Previously, physicians had administered antimicrobials to patients at their discretion. Since 2013, however, we restricted the use of carbapenem antibiotics and by 2015, we established a protocol to control the use of broad-spectrum antibiotics, such as MEPM, IPM/CS, cefepime, and PIPC/TAZ based on the following concepts. (1) Antibiotic use must meet the indications and preceding culture sampling as stated by the sepsis guideline4 or (2) must be performed in the presence of microbes producing an extended spectrum beta-lactamase inhibitor. In addition, perioperative patients received prophylactic antibiotics in accordance with the Japanese guidelines for the prevention of surgical site infection,5 a modification of that released by the Centers for Disease Control and Prevention in 1999.6 To assist compliance, we used a clinical pathway in perioperative patients, and administered CEZ as a prophylactic antimicrobial.7 During consultations on suitable agents for anaerobic microbes, CLDM usage was discouraged for CDIs, and the use of metronidazole was encouraged to reduce the risk posed by anaerobes. For PDCA cycles to reduce broad-spectrum antibiotic use, the interprofessional team shared AUD data on the intranet and in monthly audits.
For infection control, patients with CDIs underwent isolation, contact precaution, and sodium hypochlorite disinfection of their environment in accordance with British guidelines.8 Interprofessional team rounds were performed to detect unreported diarrhea cases, which frequently occurred and were amended in a PDCA cycle.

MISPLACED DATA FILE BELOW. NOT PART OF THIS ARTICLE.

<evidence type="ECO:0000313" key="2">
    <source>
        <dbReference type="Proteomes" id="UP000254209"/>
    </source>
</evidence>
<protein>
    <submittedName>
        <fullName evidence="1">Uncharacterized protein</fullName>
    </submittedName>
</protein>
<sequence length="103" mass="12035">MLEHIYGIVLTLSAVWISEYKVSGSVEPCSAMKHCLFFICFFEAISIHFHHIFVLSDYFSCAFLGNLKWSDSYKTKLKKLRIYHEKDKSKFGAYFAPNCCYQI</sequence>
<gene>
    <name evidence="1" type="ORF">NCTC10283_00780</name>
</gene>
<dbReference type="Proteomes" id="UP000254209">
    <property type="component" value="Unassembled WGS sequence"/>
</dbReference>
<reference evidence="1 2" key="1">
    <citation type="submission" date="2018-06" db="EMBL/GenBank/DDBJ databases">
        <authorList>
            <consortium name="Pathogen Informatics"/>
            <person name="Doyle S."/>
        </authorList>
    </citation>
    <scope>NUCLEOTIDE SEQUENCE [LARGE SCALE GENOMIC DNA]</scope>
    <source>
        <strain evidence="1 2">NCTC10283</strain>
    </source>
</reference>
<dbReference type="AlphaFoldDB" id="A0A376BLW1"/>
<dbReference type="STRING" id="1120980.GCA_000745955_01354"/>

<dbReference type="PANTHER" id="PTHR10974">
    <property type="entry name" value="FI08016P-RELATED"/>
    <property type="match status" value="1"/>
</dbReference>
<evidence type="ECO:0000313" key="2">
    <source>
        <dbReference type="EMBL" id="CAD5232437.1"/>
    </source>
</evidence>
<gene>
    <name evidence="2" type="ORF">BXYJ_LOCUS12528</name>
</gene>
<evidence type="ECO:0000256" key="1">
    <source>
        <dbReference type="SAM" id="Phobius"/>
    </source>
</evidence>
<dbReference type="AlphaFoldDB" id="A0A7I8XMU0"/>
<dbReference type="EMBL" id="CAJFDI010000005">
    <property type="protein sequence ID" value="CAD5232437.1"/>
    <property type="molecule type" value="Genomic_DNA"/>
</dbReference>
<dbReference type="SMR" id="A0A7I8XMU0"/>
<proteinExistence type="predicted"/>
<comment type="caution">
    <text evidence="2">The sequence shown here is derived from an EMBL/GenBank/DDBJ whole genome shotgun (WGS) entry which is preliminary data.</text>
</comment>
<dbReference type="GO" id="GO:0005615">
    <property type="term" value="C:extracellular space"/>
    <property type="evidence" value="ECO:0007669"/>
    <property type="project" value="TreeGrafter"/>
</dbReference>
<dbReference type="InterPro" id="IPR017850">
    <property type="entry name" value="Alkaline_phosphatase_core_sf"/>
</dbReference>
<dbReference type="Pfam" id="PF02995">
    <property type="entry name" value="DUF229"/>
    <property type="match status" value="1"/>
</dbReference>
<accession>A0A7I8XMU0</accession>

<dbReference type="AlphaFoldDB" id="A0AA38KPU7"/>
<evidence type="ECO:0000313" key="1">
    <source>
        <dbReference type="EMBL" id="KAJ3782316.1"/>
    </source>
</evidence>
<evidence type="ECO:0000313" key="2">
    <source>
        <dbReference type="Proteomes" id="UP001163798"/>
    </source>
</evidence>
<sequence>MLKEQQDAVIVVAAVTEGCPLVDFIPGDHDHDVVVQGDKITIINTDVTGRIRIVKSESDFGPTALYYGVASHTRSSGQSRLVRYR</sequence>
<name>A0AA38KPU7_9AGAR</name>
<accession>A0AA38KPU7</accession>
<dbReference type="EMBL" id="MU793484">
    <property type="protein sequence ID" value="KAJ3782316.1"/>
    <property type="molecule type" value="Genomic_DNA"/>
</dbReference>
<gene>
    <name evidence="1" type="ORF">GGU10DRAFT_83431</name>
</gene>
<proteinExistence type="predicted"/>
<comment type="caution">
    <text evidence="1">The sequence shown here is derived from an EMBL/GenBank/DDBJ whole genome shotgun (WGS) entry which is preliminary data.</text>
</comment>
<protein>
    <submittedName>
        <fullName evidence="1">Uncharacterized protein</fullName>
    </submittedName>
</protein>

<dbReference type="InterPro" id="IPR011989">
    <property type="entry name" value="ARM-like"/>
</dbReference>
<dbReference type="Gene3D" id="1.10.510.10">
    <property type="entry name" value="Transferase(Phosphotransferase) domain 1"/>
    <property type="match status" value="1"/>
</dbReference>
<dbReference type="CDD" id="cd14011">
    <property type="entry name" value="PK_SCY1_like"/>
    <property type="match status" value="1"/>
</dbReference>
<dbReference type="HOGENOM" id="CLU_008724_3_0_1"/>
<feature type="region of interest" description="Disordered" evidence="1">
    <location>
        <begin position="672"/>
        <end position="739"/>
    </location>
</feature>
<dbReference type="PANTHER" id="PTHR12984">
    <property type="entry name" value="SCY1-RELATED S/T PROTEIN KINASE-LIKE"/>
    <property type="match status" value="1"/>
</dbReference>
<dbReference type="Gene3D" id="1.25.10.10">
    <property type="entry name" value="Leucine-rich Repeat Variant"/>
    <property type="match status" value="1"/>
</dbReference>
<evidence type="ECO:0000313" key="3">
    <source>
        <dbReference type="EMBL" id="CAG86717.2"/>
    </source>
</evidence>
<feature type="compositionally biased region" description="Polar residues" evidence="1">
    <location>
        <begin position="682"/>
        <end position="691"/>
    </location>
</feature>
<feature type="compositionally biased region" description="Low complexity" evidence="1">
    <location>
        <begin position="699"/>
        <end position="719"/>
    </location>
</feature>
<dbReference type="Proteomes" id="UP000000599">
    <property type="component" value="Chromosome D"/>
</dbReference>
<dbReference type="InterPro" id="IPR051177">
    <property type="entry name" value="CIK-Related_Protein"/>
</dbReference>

In terms of diagnostic stewardship, blood or other cultures were mandated before the use of broad-spectrum antibiotics. Additionally, we encouraged point-of-care testing such as a urinary antigen test for Streptococcus pneumoniae and Legionella pneumophila (QuickChaser; Mizuho Medie Co., Saga, Japan) for targeted antibiotics. On receipt of positive culture results, microbiological technicians issued intranet alert electronic mails to attending doctors for de-escalation or, on isolation of drug-resistant microbes, for a change to more effective drugs.
AUD was calculated as
where DDD stands for defined daily dose, as defined by the World Health Organization.9
The primary endpoint was the time shift in the AUDs of 23 antibiotics and numbers of CDIs. For statistical analysis, we used the Kruskal–Wallis test to compare the former (2011–14) and latter (2015–18) periods. Another primary endpoint was the risk of AUDs for CDIs. To assess the correlation between the AUDs of 23 antibiotics and CDI numbers, the Pearson correlation coefficient was analyzed between annual AUDs and CDI numbers.
Secondary endpoints included the time shift in the numbers of blood culture sets, and the number of point-of-care tests performed. For statistical analysis, we used the Kruskal–Wallis test to compare the former and latter periods. We used SPSS Version 24 (IBM Inc., Armonk, NY) for these analyses.
Of a total 50,970 patients, 1,750 patients underwent CDTs, of whom 171 patients (9.8%) were positive for CDIs. Among the 171 patients, with a median age of 81 (range, 45–105 years), 91 (53.2%) were male and 80 (46.8%) were female.